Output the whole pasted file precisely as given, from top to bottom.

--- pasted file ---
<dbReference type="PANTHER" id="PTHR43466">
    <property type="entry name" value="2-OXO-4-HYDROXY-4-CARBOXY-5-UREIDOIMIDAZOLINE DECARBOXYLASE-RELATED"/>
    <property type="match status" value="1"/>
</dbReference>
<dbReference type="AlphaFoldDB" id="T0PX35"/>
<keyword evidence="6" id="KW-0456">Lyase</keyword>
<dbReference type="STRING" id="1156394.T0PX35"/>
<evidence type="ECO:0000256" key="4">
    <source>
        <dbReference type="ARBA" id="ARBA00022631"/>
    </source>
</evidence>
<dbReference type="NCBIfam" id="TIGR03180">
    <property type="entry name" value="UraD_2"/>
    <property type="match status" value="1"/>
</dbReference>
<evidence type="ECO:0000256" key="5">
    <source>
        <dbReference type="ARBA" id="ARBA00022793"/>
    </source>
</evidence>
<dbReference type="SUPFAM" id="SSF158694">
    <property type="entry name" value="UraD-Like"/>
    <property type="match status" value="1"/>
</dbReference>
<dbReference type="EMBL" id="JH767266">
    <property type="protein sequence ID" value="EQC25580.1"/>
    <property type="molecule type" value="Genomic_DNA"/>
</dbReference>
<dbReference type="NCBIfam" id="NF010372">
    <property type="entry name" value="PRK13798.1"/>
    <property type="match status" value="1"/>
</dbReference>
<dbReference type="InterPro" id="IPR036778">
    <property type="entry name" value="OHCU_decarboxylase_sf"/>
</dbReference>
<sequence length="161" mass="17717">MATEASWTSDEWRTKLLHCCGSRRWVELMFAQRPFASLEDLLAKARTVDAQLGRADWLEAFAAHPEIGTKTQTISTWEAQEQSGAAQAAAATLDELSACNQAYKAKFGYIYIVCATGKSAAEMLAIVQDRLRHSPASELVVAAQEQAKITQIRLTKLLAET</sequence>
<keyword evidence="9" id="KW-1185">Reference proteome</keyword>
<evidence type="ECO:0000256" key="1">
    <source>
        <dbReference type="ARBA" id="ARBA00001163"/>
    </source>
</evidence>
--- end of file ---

<dbReference type="PANTHER" id="PTHR43466">
    <property type="entry name" value="2-OXO-4-HYDROXY-4-CARBOXY-5-UREIDOIMIDAZOLINE DECARBOXYLASE-RELATED"/>
    <property type="match status" value="1"/>
</dbReference>
<dbReference type="AlphaFoldDB" id="T0PX35"/>
<keyword evidence="6" id="KW-0456">Lyase</keyword>
<dbReference type="STRING" id="1156394.T0PX35"/>
<evidence type="ECO:0000256" key="4">
    <source>
        <dbReference type="ARBA" id="ARBA00022631"/>
    </source>
</evidence>
<dbReference type="NCBIfam" id="TIGR03180">
    <property type="entry name" value="UraD_2"/>
    <property type="match status" value="1"/>
</dbReference>
<evidence type="ECO:0000256" key="5">
    <source>
        <dbReference type="ARBA" id="ARBA00022793"/>
    </source>
</evidence>
<dbReference type="SUPFAM" id="SSF158694">
    <property type="entry name" value="UraD-Like"/>
    <property type="match status" value="1"/>
</dbReference>
<dbReference type="EMBL" id="JH767266">
    <property type="protein sequence ID" value="EQC25580.1"/>
    <property type="molecule type" value="Genomic_DNA"/>
</dbReference>
<dbReference type="NCBIfam" id="NF010372">
    <property type="entry name" value="PRK13798.1"/>
    <property type="match status" value="1"/>
</dbReference>
<dbReference type="InterPro" id="IPR036778">
    <property type="entry name" value="OHCU_decarboxylase_sf"/>
</dbReference>
<sequence length="161" mass="17717">MATEASWTSDEWRTKLLHCCGSRRWVELMFAQRPFASLEDLLAKARTVDAQLGRADWLEAFAAHPEIGTKTQTISTWEAQEQSGAAQAAAATLDELSACNQAYKAKFGYIYIVCATGKSAAEMLAIVQDRLRHSPASELVVAAQEQAKITQIRLTKLLAET</sequence>
<keyword evidence="9" id="KW-1185">Reference proteome</keyword>
<evidence type="ECO:0000256" key="1">
    <source>
        <dbReference type="ARBA" id="ARBA00001163"/>
    </source>
</evidence>